In this series of articles, titled ‘Core of Community’, Millstone columnist Arnie Francis profiles citizens of Mississippi Mills who embody the spirit of community building.
Beirut, the capital city of Lebanon, is an ancient hub for trade and commerce dating back 5,000 years. In the late 19th and early 20th centuries the city was often referred to as the ‘Paris of the Mediterranean’ – a playground for Europe’s finest. Its once magnificent architecture and unique neighbourhoods were left over from the millennia of conquering emperors and more recent French colonization. The long sea wall along which tourists and locals regularly strolled, was a vantage point to the clear blue skies and the turquoise sea so emblematic of the Mediterranean. This was the city of Omar Rajab’s birth.
In 1975, the first of several phases of the calamitous Lebanese Civil War broke out, engulfing the Muslim west and the Christian east in hostilities imported from other regions. As a consequence, in the early 1980’s at the age of 14, Omar’s formal schooling ended. In 1984, as the war raged on, the Rajab family – father, mother and 10 children – moved away from Beirut and returned to their ancestral homeland in the luscious Bekaa Valley, a fertile farmland in the east of Lebanon, bordering Syria. A large and close-knit family, the five Rajab brothers and five sisters worked in the vineyards, olive groves and farms along the valley to help the family subsist. Times were hard. Yet this relentlessly tough period of his youth was a building block for the distinct work and service ethic that Omar displays to this day.
Let me introduce you to Omar Rajab, the long-time owner of the legendary Centennial Restaurant, “a classic diner on Pakenham’s main street” as Laura Byrne Paquet of the Ottawa Citizen once mused. On a mild winter’s day in early February 2017, I sat down to interview Omar in a booth in his restaurant.
As we talked, his two daughters (one a 2nd year medical student and the other a Grade 10 high school student) tended table. Omar’s dark eyes sparkle with pride in his children. But being a man who values balance and fairness, he also speaks engagingly about his eldest, the 21-year-old son who – like so many 21 year old’s today – is in search of a purposeful life. Omar would love it if his son would someday take over the business but for now is pleased and proud that the lad is willing to work in the kitchen under his father’s tutelage. A devoted family man, Omar defines happiness as a hard day’s work capped off by time at home with his wife and their three children.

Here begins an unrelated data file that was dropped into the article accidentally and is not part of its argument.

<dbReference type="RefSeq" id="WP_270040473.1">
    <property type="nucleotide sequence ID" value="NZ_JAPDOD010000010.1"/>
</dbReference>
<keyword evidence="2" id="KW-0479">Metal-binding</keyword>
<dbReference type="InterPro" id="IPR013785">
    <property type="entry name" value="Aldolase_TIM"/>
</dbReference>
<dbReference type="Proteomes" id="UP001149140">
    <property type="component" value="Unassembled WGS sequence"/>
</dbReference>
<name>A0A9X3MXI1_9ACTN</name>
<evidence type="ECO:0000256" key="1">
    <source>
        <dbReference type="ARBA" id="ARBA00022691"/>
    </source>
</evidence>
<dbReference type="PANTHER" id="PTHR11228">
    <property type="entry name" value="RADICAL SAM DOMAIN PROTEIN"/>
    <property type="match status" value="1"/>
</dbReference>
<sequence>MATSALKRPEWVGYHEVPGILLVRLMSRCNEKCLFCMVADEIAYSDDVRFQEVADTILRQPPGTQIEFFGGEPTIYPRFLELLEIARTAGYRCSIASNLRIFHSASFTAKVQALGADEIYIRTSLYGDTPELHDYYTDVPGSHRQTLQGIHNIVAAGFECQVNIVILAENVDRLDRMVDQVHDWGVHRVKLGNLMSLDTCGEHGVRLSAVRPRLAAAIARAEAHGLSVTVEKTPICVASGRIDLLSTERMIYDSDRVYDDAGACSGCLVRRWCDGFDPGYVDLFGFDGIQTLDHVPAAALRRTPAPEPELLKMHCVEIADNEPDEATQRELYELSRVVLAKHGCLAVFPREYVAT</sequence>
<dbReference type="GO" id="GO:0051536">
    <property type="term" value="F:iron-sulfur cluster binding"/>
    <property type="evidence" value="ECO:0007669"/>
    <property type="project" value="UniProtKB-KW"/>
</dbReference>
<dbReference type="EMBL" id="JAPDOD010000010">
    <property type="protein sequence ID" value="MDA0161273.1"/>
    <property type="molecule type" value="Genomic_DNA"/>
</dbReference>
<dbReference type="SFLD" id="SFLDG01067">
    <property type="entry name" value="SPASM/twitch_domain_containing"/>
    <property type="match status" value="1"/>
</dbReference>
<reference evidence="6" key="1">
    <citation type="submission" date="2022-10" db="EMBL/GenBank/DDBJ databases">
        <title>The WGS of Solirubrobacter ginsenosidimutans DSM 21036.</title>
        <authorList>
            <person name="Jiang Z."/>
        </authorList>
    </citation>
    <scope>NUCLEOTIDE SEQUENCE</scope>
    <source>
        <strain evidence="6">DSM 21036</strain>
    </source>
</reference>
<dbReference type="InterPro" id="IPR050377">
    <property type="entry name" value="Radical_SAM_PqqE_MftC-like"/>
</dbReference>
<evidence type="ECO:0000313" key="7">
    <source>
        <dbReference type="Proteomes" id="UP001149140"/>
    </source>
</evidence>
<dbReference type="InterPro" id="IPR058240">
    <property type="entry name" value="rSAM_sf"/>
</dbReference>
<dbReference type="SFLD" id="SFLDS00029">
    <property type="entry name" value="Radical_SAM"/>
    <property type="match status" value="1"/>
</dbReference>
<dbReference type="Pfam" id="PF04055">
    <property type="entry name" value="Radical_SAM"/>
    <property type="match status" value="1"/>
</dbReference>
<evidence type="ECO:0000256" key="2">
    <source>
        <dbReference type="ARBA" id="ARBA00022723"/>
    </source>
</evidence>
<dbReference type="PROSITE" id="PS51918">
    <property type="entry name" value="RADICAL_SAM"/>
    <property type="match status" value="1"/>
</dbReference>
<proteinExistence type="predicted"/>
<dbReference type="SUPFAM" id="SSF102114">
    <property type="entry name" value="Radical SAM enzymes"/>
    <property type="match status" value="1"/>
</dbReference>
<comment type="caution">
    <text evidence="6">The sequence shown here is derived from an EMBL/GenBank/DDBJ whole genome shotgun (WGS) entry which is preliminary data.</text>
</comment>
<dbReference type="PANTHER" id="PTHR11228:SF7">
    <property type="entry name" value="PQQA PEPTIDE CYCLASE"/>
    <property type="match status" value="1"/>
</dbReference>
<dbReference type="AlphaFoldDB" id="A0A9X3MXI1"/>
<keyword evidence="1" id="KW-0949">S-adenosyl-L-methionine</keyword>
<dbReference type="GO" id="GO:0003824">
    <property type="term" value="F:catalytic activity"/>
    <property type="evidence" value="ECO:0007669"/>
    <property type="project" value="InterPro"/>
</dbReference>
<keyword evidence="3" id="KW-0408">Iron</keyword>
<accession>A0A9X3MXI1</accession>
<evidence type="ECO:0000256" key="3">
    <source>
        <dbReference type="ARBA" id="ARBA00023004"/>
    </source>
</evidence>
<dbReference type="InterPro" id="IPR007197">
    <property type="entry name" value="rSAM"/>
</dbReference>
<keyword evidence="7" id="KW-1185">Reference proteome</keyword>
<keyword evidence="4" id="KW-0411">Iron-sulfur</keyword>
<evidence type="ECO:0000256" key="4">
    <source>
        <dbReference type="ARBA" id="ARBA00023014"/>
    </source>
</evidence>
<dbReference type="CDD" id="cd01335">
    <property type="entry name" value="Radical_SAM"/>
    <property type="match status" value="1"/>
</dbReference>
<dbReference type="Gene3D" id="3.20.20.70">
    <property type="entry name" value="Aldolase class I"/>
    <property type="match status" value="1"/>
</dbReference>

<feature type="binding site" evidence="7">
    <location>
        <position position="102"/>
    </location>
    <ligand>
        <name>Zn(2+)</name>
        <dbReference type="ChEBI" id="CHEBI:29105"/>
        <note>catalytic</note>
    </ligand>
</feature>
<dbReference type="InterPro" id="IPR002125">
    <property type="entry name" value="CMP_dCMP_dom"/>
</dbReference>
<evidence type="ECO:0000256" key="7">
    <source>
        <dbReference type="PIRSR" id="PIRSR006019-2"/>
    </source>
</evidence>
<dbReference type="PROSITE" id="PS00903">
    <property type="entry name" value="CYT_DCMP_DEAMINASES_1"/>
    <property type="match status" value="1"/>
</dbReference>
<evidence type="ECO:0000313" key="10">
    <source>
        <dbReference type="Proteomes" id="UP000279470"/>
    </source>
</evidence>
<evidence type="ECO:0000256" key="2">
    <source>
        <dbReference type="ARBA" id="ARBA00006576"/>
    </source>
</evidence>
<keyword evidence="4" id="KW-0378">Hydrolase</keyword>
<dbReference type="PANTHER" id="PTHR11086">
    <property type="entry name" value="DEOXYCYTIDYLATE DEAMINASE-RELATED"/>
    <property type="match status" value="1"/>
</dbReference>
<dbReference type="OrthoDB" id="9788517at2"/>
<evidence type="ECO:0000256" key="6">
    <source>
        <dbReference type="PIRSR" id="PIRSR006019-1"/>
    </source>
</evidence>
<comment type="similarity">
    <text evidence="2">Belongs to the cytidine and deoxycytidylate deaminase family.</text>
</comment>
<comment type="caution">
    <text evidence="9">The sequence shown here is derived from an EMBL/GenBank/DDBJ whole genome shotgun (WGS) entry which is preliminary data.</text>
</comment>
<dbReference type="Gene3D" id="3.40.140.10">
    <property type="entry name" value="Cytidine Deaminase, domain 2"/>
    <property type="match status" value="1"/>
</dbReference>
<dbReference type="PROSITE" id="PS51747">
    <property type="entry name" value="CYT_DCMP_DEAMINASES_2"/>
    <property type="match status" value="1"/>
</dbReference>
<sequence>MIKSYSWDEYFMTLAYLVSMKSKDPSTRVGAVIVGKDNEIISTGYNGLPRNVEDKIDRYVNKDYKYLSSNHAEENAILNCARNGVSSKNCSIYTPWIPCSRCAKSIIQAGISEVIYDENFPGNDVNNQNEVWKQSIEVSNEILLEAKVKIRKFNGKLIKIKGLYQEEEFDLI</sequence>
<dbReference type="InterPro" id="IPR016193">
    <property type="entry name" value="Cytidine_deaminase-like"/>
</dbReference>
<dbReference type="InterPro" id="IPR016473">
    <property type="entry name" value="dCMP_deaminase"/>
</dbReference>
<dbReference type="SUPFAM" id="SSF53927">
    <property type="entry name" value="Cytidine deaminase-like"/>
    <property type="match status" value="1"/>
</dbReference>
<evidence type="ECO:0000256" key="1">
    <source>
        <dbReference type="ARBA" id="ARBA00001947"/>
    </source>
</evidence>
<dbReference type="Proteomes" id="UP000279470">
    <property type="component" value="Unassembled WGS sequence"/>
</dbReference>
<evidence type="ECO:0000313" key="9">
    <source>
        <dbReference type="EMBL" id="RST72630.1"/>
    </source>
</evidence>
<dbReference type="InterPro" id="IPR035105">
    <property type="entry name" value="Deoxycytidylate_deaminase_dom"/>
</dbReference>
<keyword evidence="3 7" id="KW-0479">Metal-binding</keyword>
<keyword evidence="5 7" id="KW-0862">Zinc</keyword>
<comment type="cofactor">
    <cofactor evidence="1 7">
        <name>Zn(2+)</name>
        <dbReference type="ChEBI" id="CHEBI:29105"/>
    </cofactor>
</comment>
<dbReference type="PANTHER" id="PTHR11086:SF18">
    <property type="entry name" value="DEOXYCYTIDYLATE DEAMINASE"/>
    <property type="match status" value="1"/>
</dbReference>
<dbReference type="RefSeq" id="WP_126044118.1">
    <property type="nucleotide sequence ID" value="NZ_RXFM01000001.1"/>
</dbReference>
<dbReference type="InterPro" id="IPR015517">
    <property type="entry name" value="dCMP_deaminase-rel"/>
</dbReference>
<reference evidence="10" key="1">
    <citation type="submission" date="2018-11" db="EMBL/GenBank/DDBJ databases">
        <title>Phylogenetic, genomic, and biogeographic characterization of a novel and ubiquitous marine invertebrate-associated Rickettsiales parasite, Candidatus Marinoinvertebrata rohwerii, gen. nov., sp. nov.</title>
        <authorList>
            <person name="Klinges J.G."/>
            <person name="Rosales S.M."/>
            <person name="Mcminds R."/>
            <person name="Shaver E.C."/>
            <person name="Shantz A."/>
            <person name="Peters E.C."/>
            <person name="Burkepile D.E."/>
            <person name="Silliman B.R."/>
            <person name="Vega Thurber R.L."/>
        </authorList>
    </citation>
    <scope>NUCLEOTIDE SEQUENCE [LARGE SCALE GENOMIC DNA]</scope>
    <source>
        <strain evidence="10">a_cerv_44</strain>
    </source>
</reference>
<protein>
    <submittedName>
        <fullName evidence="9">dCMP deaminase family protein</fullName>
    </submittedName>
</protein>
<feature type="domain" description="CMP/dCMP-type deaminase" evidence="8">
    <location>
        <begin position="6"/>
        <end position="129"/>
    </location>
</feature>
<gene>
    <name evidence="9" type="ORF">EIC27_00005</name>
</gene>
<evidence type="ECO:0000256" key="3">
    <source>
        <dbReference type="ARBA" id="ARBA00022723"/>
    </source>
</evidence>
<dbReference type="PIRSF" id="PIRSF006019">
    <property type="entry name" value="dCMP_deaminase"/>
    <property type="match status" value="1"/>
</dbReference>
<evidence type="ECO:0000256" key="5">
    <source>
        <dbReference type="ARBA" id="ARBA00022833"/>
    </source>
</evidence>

Family is an enduring theme with Omar. Shortly after immigrating to Canada in 1992, he returned to Lebanon to marry Mariam. Soon after that, in 1994, he and his older brother Hassan bought the Centennial Restaurant. His uncle, who operated a restaurant in Finch, Ontario, coached him and gave him a much-needed start. Having no language other than Arabic, Omar struggled to learn English. His aunt arranged a language teacher for him so that he could learn faster. Industrious and business-minded, the Rajabs are an entrepreneurial family: brother Hassan owns the commercial property across the street in Pakenham. His other brothers Shadi and Fadi are successful Ottawa renovators.
Today, the Centennial Restaurant is a featured business that anchors Pakenham’s main street, provides employment opportunities, offers good value meals and spawns many a conversation among friends in its booths! The early years, though, involved heavy debt and endless hours of work. For five years the brothers Rajab and their wives lived upstairs and switched off shifts in the restaurant downstairs. Omar’s reputation as a kind and generous man has spread throughout Pakenham. Each year for the past 22 years, he and his family have hosted a Christmas Eve breakfast buffet for a free-will donation. For 2016 he encouraged his guests to donate towards the Syrian refugees’ effort. Along with clothing, food and household items, a sizeable donation was given to the Syrian Refugee Committee of Mississippi Mills. Indeed Omar has often helped to raise funds for his community, be it for the local church, the winter festival, the service club or for special projects. As fellow Pakenham resident and businessman Vic Bode testifies, “…the Rajabs, long-standing members of our community, have continually and quietly contributed, from the heart, to the quality of life that we are so lucky to enjoy.”
An avid warm-weather fisherman, Omar enjoys to be out on the water on his immaculately maintained 17-foot Crestline fishing boat, with a few close friends and a cigar! Omar practices a pragmatic faith, marked by a deep connection to God that is manifest in the ways of mutual respect. Omar puts it thus: “You treat every person the way you want to be treated. When you give you get and when you get you give more!” Interestingly “Rajab” in Arabic denotes the seventh month of the Islamic calendar and derives the lexical definition “to respect”. Omar Rajab is both a giver of respect and a man who has earned the deepest respect for engendering a wholly positive spirit of community.
The next time you’re in Pakenham, stop off at the Centennial Restaurant and say “hi” to Omar. You will be glad you did.